In the last few months alone, juries in Georgia and Arizona returned opposing verdicts regarding the amount of liability device manufacturer C.R. Bard faces for their defective IVC filter implants. In March, a Phoenix jury awarded $3.6 million dollars to Sherr-Una Booker after an IVC filter she had installed failed and caused her severe injuries.
But then, not three months later, a second bellwether case produced a contrary verdict in Georgia that sided with the defense. The jury found that Bard adequately warned of the high fail-rate and various complications of their Eclipse IVC filter and was, therefore, not liable for any damages victims may have suffered.
Currently, Bard is facing thousands of lawsuits nationwide over the faulty IVC filters they manufacture. At least 39 deaths have been directly connected to Bard’s IVC filters, alone.
IVC Filter Malfunctions
IVC filters are medical devices shaped a bit like cellar spiders that are typically installed into the inferior vena cava. Their medical purpose is to catch potentially dangerous blood clots that can cause pulmonary embolisms, a third of which are ultimately fatal.
Where IVC filters go wrong are when the struts break off and fail to keep the filter secured to the walls of the inferior vena cava. Released into the bloodstream, the filter will either migrate to other areas of the body or even shatter into multiple pieces which can then become lodged in the heart, lungs, and other vital organs. Failed IVC filters also increase the risk of deep vein thrombosis.
If an IVC filter does malfunction, victims have little recourse beyond having the shattered pieces surgically removed as soon as possible. The best preventative measure, however, is to avoid having IVC filters placed altogether.
Sherr-Una Booker v. C.R. Bard and Bard Peripheral Vascular
In the Arizona case of Sherr-Una Booker, the IVC filter she had installed in 2007 suddenly shifted out of place. The filter’s struts then pierced the walls of her vena cava, the wide vein responsible for pushing blood to the heart. Booker’s heart and several other organs were punctured by the filter after it broke into several pieces.
Lawyers representing Booker successfully argued that Bard knew in advance that its Eclipse IVC filters were dangerous and chose to sell them anyway without properly notifying doctors and patients about their potential risks. The Arizona jury’s verdict decided Bard was liable for $1.6 million in actual damages and another $2 million in punitive damages to Sherr-Una Booker.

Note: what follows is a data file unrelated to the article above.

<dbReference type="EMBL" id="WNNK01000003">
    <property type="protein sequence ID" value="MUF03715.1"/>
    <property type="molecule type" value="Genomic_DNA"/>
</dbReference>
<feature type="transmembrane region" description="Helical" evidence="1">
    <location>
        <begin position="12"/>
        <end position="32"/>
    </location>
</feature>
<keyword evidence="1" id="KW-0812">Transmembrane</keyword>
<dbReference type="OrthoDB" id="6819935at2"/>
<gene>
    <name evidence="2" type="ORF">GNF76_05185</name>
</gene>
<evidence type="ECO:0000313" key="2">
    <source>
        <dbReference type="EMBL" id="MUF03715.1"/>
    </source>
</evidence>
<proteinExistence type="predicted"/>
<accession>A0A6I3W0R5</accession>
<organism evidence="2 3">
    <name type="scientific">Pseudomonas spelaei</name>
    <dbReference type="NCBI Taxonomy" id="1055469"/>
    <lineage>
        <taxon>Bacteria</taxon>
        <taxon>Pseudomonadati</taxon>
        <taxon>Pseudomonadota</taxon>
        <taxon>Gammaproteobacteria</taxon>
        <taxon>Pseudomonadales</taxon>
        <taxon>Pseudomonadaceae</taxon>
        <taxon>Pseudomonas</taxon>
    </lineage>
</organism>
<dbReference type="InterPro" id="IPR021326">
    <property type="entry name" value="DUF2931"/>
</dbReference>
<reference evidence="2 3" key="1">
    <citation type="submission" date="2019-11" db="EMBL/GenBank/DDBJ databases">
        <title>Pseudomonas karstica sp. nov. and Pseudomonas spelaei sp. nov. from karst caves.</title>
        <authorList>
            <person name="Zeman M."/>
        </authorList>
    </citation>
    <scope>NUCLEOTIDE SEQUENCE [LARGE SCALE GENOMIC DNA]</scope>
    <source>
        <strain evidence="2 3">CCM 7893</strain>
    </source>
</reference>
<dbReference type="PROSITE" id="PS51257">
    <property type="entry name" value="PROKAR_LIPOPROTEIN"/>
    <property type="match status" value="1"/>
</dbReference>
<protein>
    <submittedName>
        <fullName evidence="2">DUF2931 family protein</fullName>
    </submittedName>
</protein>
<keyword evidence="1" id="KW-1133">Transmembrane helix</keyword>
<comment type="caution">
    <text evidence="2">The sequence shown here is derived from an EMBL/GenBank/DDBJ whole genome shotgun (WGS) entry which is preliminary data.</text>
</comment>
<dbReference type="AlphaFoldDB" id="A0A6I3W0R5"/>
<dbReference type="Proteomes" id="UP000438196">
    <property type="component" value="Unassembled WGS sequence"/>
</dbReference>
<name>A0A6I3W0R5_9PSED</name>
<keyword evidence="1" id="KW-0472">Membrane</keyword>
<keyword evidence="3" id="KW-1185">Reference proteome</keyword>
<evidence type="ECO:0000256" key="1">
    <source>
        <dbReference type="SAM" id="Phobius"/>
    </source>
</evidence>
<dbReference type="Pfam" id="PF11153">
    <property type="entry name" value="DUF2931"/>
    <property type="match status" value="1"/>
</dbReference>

Doris Jones, et al. v. C.R. Bard, Inc., et. al.
The verdict in the Georgia case involving Doris Jones, the jury found for the defense, C.R. Bard. Jones had sued Bard after an Eclipse IVC filter she had implanted in 2010 to treat deep-vein thrombosis. Five years later, she began to feel chronic arm pain and lightheadedness. After undergoing a medical scan of her chest, a detached strut from the IVC filter was discovered in her right pulmonary artery. Surgeons were able to remove the IVC filter from Ms. Jones. The broken strut, however, remains lodged in her artery and will likely never be removed due to the danger of the procedure. Jones’ lawyers contend the strut remains a potentially fatal threat to their client.
Jones filed suit against Bard, and her case was eventually selected to be apart of a Bard IVC MDL in the U.S. District Court in Arizona. Her bellwether trial began on May 15th. Two weeks later, the jury rejected Jones’ claims, deciding Bard did, indeed, sufficiently notify doctors of the filter’s potential rate of failure and possible complications. They also rejected her counsel’s argument that the Eclipse IVC filter was defectively designed from the outset. Jones plans to appeal the verdict.
Bard, owned by Becton Dickinson and Company, is currently facing 3,800 lawsuits in federal MDL in the District of Arizona.